dures?
I do not suggest that one size should t all. But I
do believe that for large and complicated public
companies, the check and balance implicit in a non-
executive chairman should be the norm. For one
thing, independent board leadership would help
maintain more effective control over executive
remuneration remuneration that, as is now recog-
nized, has in some cases been grotesquely large and
inconsistent with performance. It is also important
to understand that the widely disproportionate
growth in executive compensation is a function of
the widespread use of xed-price stock options
interacting with a bull market for stocks that
exceeded all expectations. The capricious results of
those perverse incentives came from a failure to
align the long-term interests of stockholders with
management.
Of course stock options may well be useful for
small, risky, and cash-starved ventures without
access to public markets. For established public com-
panies, options closely related to relative perform-
ance over extended periods may be designed. But for
broadly owned public companies with active mar-
kets for their stock, there should be strong presump-
tion against the practice of xed-price options for
executives. The temptation for abuse is simply too
great and will remain so even if, contrary to present
practice, they are expensed. If equity ownership by
executives is desirable and I believe it is there are
more effective ways to achieve that end, including
grants of stock with restrictions on sale.
A global economy with the free ow of capital
has the potential of bringing enormous benets to
the emerging as well as the economically developed
world. But, as many know, there is resentment and
resistance. Much of this opposition may rest on false
and specious grounds, but it is also true that much
more needs to be done before many emerging
economies reach their potential. Rhetoric that trum-
pets the benets of international nancial markets
will ring hollow so long as the integrity of the capital
markets of the developed world is challenged.
The weaknesses in corporate governance and in
accounting and nancial reporting in the US have
been exposed for all to see, and the challenge is not
limited to my own country. It is a matter of multi-
national companies, accounting rms that operate
globally, and international markets.
What is happening today in the US offers a cer-
tain degree of comfort and satisfaction. We are act-
ing with a reasonable mixture of private initiative
and legislation to deal forcibly with problems that
have been neglected for too long. There is still a long
way to go to assure reforms are undertaken and
maintained, and it is not, moreover, a challenge for
one country alone, however large and inuential it
may be.
I believe that the end result must bring our prac-
tice more closely into line with our stated principles.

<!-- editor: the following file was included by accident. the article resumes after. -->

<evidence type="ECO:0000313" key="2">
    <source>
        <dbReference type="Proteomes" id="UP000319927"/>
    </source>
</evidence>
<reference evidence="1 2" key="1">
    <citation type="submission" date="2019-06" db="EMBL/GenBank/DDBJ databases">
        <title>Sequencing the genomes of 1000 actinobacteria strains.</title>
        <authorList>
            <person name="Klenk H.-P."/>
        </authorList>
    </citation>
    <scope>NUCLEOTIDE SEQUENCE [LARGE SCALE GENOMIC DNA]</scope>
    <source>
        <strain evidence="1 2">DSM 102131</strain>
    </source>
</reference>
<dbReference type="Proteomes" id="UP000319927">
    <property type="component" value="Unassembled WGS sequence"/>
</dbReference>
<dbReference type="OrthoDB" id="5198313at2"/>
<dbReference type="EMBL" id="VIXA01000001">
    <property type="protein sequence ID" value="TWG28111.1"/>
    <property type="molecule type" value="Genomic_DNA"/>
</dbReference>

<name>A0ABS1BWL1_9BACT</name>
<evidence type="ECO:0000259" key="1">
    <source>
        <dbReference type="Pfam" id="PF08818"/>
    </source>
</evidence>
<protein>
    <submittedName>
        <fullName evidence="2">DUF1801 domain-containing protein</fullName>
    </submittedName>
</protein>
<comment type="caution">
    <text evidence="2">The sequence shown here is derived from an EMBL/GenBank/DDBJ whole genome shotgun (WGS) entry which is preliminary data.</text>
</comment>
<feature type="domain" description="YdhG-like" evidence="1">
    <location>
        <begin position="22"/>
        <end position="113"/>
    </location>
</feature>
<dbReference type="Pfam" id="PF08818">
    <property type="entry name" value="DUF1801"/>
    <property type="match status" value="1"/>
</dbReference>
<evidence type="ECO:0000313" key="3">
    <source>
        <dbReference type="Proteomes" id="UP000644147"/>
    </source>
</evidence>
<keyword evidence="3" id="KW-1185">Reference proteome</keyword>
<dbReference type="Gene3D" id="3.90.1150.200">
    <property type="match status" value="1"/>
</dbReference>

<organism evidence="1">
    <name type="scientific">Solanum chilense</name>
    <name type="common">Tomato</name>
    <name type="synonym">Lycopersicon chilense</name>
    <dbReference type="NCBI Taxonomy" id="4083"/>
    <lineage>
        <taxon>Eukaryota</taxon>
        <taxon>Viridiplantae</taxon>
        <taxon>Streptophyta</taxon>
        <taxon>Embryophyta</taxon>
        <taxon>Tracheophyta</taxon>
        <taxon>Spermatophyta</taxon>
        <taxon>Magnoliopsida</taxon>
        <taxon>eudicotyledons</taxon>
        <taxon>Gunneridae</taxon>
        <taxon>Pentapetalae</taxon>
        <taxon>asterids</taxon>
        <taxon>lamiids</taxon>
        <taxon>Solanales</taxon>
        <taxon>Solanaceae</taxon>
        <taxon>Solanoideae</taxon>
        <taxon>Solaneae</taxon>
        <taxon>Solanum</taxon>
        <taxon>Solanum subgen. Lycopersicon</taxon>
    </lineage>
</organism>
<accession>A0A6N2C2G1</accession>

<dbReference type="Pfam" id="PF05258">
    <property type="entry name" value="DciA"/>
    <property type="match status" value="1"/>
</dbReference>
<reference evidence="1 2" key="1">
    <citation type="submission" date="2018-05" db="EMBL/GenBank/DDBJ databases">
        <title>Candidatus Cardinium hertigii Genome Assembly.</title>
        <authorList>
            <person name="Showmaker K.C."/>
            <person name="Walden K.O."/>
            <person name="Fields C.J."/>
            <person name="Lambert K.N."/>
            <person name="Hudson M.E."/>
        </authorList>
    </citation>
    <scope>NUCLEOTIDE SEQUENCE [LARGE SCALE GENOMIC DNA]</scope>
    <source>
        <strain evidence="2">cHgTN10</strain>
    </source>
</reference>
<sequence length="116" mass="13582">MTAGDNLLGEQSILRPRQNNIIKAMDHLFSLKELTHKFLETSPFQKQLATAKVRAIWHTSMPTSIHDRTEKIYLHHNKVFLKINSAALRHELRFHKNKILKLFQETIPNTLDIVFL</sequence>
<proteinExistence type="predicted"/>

Taking critical steps now to assure the integrity of
our own capital markets will help pave the way for
the acceptance of democratic capitalism the world
over. o
6 Number Si x | Spri ng 2003
Rhetoric trumpeting the benefits of
international financial markets will
ring hollow so long as the integrity of
the developed worlds capital markets
is challenged.
--------------------------------
30218_AmAcad_S01_21_AK 11.07.2003 9:40 Uhr Seite 6
30218_AmAcad_S01_21_AK 11.07.2003 9:40 Uhr Seite 7
8 Number Si x | Spri ng 2003
America:
The Ambivalent
Empire?
Four Views
Michael Ignatieff Empire Lite
Josef Joffe Lonely at the Top
David Rieff An American Empire
Hans-Ulrich Wehler The Chosen Nation
Last fall, the human rights scholar Michael Ignatieff arrived for a
seminar at the Hans Arnhold Center with a working draft of his
forthcoming book Empire Lite under his arm. Among other
matters discussed that day, Ignatieff pointed out how President
Bushs administration has painstakingly avoided using the
language of empire. He cited a speech from June 2002 in which
the president declared, America has no empire to extend or
utopia to establish.
American foreign policy has a long tradition of being ambivalent
about empire. Sometimes the nation has been adamantly
isolationist, other times, extroverted in its involvement abroad.
The reluctance to serve as the worlds sheriff has often been at
odds with both the Wilsonian image of America making the
world safe for democracy and the more hard-headed pursuit of
national interests.
How circumspect is the US in its exercise of power? How will it
choose to perpetuate its preeminence in the post-cold-war
world? What are the pitfalls and promises of the American
Empire? We asked four friends of the American Academy to
comment: Ignatieff himself; Josef Joffe, one of our founding
trustees; David Rieff, the spring Haniel Fellow; and Hans-Ulrich
Wehler, a noted German historian.
30218_AmAcad_S01_21_AK 11.07.2003 9:40 Uhr Seite 8
The Berl i n Journal 9
Reconciling Democracy and Empire
I
t is unsurprising that force projection overseas should awaken